Nation’s coffee producers struggle with rust disease

Agri-Food & Veterinary Authority of Singapore photo
An example of the rust blotches on a coffee plant

Costa Rican coffee farmers are dealing with many issues this harvest season, including the roya blight.

Roya del cafe, translated in English to “coffee rust,” is a fungus that forms yellow-orange dusty patches on the underside of the leaves. This causes the coffee plant to lose its leaves, eventually killing the whole plant, said Ronald Peters, executive director for the Instituto del Café de Costa Rica.

The disease first appeared in parts of Brazil and then moved to other parts of Central and South America. The Consejo Nacional del Café released a report on its Web site that said that Nicaragua will lose up to 300,000 quintals of coffee this year to the disease. A quintal is 46 kilos or about 101.5 pounds.

In Costa Rica, the majority of the effects have been felt in the Brunca Region in the southwest.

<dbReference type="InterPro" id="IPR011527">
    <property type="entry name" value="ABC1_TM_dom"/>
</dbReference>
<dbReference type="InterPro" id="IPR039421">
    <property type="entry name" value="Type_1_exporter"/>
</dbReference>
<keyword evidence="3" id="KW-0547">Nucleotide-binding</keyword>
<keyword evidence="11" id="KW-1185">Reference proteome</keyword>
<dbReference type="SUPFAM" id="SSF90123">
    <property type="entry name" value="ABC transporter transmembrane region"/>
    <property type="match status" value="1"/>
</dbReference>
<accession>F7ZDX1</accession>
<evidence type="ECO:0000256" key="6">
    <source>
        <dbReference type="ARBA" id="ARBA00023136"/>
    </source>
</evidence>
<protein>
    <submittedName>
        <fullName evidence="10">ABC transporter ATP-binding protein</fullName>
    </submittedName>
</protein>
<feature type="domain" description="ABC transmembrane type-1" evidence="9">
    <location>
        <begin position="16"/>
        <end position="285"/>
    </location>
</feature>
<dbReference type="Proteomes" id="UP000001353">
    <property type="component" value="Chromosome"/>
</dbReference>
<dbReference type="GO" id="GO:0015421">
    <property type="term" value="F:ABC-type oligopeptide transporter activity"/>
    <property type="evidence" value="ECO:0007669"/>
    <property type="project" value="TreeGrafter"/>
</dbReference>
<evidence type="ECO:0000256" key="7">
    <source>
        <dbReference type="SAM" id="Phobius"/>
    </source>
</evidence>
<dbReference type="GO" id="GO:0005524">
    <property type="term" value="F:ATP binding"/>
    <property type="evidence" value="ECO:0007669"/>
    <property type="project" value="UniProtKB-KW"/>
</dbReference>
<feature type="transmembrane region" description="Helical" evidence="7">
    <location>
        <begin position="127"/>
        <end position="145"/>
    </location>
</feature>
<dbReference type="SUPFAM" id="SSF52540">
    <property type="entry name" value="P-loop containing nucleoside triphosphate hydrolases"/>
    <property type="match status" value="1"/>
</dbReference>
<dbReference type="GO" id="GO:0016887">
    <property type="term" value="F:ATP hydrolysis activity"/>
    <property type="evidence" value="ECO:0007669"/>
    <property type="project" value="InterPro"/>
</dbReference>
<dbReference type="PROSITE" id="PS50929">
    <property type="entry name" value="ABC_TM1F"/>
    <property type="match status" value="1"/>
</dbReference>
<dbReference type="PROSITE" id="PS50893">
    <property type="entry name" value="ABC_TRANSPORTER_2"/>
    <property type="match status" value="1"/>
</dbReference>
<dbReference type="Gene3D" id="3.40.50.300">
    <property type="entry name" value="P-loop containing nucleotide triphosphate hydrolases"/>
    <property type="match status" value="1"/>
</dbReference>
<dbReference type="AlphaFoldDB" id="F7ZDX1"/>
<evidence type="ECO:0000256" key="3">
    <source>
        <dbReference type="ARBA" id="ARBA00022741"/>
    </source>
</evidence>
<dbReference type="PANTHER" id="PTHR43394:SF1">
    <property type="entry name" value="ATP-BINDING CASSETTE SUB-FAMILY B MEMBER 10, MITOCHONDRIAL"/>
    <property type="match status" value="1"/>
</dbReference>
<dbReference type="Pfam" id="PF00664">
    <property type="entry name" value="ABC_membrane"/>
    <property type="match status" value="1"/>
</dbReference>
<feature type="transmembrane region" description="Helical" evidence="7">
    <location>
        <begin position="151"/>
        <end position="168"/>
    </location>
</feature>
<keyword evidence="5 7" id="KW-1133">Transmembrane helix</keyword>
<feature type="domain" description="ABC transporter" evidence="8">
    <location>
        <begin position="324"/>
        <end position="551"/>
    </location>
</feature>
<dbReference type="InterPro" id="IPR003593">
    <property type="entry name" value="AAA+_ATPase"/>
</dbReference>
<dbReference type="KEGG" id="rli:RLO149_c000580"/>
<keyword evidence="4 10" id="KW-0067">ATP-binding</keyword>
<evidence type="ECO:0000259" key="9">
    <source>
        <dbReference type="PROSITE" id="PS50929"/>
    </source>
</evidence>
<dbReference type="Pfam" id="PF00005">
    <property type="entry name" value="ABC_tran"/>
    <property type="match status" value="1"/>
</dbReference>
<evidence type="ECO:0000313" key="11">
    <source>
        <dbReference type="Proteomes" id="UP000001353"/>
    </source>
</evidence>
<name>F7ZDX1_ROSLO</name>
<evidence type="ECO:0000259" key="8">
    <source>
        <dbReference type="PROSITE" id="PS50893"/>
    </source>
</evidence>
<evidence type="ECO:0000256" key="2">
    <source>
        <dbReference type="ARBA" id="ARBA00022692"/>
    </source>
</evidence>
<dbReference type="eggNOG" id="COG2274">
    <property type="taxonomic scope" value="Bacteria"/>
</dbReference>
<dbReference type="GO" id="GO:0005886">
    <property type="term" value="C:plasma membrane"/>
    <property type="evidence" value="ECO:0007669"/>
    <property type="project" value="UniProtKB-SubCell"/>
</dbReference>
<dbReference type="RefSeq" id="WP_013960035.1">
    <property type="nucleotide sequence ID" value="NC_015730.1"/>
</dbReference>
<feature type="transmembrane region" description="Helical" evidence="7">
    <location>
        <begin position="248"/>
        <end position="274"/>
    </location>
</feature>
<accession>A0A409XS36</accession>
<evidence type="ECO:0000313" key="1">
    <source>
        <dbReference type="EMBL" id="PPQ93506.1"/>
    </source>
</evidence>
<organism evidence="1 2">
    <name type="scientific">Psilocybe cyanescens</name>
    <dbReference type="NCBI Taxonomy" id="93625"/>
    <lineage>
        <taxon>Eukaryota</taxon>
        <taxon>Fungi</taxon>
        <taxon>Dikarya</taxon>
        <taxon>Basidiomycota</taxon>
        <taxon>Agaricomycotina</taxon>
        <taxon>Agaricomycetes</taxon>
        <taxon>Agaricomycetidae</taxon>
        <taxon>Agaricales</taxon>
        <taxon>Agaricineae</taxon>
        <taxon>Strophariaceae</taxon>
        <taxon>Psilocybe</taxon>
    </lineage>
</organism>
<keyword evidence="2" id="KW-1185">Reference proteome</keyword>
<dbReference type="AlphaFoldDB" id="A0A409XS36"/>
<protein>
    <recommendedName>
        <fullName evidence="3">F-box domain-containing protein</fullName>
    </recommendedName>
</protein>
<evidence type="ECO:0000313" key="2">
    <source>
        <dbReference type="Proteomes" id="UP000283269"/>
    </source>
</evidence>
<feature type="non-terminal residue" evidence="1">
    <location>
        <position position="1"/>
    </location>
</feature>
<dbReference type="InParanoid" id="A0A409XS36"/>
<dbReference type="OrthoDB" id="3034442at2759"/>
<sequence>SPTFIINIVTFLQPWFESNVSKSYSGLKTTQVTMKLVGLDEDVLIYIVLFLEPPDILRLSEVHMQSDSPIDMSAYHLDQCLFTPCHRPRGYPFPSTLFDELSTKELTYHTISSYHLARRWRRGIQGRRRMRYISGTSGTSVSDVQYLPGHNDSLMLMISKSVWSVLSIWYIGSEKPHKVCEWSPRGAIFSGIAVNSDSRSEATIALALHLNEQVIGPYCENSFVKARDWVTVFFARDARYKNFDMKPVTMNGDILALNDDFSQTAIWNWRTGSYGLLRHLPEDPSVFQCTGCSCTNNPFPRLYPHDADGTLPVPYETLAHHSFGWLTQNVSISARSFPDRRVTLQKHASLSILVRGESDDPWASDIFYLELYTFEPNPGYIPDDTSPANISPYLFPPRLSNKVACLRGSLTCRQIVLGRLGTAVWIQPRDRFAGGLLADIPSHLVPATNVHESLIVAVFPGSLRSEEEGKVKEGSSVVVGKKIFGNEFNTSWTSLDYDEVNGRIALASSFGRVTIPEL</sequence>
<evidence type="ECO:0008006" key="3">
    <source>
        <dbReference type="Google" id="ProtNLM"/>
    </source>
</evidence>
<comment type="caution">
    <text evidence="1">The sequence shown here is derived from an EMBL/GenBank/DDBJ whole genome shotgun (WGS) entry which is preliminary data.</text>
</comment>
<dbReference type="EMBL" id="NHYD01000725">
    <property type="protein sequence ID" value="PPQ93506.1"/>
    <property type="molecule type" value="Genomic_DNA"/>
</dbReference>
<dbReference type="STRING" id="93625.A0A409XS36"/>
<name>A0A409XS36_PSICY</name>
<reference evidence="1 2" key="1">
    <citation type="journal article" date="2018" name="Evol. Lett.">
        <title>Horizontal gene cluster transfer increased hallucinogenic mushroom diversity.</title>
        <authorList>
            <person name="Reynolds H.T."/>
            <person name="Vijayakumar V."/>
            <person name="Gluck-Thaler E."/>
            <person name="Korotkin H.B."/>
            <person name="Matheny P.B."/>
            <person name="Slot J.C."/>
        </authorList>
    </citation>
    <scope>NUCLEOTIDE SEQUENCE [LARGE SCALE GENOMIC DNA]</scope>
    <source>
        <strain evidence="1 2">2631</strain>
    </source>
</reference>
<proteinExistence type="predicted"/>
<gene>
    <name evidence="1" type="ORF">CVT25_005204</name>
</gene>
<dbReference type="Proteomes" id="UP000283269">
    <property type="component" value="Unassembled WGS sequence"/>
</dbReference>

According to Peters, this is not the only thing agriculturist must overcome. The climate this year has been dangerous to plant production.

Basically there have been high temperatures and less rain, he said.

All this combined is creating a loss of crops. No exact figures are out, but Peters said as much as 30,000 hectares have been lost.

Currently the coffee institute and the Ministerio de Agricultura y Ganadería are working to create a commission. This commission is to make a plan of action to combat the factors destroying coffee plantations.

Together the organizations will find the best solutions, said Peters. The commission should be formed in the beginning of next year, he said.

In addition to the weather and the disease, coffee producers also are struggling with low international prices due to higher supplies of the beans from elsewhere.

The rust fungus, Hemileia vastatrix, is spread by the wind and rain. The fungus became known in Africa in the 19th century but did not reach the Americas until about 1970.

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